Find them, keep them

Retaining employees is as important as recruiting. Goebel recommends rewarding behaviors that help the bottom line, from customer service to safe driving. But the extra pay should be handed out after the busy season to motivate drivers to work when they are needed most.

Celebrating employees’ birthdays, their work anniversaries and the company’s good performance can also go a long way to promoting a positive workplace environment. Goebel points to research that shows culture is a major reason people take a job and why they leave one within 90 days.

“You spend anywhere from $2,000 to $5,000 getting a driver ready to be a motorcoach driver,” Goebel said, “If they leave after nine months, you’ve lost that investment.”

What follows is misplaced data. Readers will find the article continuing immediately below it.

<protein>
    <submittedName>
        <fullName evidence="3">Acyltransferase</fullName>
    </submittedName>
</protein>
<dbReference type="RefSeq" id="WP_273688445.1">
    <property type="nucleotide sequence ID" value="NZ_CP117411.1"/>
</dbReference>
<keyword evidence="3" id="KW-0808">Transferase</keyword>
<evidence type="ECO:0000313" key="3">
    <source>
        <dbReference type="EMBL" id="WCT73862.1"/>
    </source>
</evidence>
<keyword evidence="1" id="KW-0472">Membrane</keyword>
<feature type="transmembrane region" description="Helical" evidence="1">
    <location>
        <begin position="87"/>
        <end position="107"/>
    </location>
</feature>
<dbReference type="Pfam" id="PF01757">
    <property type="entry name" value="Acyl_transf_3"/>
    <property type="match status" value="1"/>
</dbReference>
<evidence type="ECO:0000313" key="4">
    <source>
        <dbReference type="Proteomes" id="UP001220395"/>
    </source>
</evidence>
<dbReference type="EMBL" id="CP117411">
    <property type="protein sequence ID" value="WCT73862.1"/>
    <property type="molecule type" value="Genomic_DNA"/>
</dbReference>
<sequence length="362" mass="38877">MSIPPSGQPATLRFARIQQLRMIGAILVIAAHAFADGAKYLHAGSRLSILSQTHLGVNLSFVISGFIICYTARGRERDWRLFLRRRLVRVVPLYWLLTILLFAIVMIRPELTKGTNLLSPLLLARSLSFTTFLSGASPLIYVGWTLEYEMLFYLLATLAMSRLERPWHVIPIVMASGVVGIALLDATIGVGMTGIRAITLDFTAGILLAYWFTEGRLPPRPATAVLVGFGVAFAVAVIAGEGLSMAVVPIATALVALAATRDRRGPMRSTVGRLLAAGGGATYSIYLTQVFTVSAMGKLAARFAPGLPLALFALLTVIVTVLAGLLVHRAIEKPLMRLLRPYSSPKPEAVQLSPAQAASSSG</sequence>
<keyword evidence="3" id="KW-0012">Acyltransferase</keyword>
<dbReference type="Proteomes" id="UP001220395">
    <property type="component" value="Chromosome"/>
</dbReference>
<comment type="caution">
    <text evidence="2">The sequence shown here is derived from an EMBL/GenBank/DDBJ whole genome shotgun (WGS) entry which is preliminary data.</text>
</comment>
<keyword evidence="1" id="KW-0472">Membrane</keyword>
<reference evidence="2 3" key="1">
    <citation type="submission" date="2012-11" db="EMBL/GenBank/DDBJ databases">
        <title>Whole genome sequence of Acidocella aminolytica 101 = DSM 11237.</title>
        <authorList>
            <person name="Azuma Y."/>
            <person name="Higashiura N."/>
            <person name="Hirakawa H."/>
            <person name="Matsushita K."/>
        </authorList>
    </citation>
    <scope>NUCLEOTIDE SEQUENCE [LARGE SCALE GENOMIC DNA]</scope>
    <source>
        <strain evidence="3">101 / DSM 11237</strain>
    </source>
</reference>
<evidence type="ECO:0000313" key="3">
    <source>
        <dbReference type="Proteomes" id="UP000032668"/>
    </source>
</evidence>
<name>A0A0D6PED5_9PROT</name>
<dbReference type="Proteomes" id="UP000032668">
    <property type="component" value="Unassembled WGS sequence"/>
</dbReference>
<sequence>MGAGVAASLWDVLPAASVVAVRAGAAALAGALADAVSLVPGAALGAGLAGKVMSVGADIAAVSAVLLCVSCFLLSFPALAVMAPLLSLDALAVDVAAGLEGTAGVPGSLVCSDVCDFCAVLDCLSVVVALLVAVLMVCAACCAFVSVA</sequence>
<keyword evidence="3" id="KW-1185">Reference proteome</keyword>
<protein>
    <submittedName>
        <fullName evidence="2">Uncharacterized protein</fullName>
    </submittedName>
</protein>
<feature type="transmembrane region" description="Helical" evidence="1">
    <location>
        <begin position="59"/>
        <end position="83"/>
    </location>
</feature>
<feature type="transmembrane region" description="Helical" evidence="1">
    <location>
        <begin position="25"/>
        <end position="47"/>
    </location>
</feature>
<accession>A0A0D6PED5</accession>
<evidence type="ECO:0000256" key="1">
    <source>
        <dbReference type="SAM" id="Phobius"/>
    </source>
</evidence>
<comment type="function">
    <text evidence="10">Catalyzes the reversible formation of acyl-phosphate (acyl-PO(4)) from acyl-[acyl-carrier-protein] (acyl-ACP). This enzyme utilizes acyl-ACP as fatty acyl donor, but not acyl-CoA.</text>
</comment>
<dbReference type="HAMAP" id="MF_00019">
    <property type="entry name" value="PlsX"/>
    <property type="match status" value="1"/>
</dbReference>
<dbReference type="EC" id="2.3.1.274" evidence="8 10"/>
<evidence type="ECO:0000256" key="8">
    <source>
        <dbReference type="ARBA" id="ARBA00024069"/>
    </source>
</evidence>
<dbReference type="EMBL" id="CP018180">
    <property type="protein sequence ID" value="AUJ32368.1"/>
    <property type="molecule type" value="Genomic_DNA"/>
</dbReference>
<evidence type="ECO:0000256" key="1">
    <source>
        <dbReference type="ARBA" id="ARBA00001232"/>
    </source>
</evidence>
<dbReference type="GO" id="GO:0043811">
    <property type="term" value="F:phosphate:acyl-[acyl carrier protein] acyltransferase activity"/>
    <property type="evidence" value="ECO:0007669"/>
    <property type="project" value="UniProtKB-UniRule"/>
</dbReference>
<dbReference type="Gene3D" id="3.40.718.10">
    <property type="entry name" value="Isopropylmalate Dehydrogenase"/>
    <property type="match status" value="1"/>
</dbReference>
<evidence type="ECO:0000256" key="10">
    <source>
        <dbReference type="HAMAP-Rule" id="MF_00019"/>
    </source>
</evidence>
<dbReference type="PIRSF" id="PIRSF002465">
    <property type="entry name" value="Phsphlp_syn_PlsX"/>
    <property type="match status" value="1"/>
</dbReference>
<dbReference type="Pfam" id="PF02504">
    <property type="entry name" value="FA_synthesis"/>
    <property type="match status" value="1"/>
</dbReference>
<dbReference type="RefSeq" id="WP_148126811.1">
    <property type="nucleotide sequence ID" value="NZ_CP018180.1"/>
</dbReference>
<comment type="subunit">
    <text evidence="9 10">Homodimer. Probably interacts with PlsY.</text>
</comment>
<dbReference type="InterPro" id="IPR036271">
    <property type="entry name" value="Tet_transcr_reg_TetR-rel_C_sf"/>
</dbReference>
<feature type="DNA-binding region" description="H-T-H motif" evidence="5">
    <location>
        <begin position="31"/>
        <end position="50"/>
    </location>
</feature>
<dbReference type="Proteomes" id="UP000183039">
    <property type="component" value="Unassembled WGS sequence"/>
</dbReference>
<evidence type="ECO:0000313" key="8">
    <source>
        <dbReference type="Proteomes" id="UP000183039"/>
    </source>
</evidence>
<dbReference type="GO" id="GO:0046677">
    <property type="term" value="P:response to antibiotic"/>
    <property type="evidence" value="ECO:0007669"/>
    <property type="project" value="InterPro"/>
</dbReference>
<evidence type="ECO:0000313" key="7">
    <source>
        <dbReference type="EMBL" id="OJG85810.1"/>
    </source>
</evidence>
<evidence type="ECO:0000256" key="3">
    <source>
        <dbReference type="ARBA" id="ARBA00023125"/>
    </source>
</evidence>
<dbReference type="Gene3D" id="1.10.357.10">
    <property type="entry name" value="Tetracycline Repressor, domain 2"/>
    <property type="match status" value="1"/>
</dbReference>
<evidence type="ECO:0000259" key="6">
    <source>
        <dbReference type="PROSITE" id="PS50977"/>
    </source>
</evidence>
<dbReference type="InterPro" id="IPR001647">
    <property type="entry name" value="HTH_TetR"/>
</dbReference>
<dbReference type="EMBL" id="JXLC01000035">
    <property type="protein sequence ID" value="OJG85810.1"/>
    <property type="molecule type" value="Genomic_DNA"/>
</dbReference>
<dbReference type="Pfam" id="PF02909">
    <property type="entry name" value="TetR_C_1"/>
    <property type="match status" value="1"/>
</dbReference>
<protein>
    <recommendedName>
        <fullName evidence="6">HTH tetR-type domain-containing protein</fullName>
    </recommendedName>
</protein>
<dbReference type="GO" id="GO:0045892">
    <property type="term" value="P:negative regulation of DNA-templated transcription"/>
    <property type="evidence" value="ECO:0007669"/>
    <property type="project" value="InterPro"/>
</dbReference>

If you want more ideas, there will be seminars about recruitment at the UMA Motorcoach EXPO 2019 in Fort Lauderdale from Jan. 6-10, 2019.


Status beats salary, survey shows

A recent survey conducted by online job board asked drivers what kind of information they’re seeking during their job search, where they’re looking for jobs and their expectations after applying.

The survey found:

  • When looking for a job, 27 percent said the most important factor they consider is the company and its status, while 25 percent prioritize the salary.
  • During the research phase, 47 percent use online job boards and 42 percent rely on word of mouth as sources to find out about jobs.
  • Most prefer to schedule an in-person meeting with the company and expect to hear back within one week of applying.

“Several conclusions can be garnered from our survey,” said Kyle Westhorpe of “Those looking to hire in this challenging environment should look at online advertising options as well as writing detailed job descriptions that highlight what applicants consider important, such as fleet and company achievements.”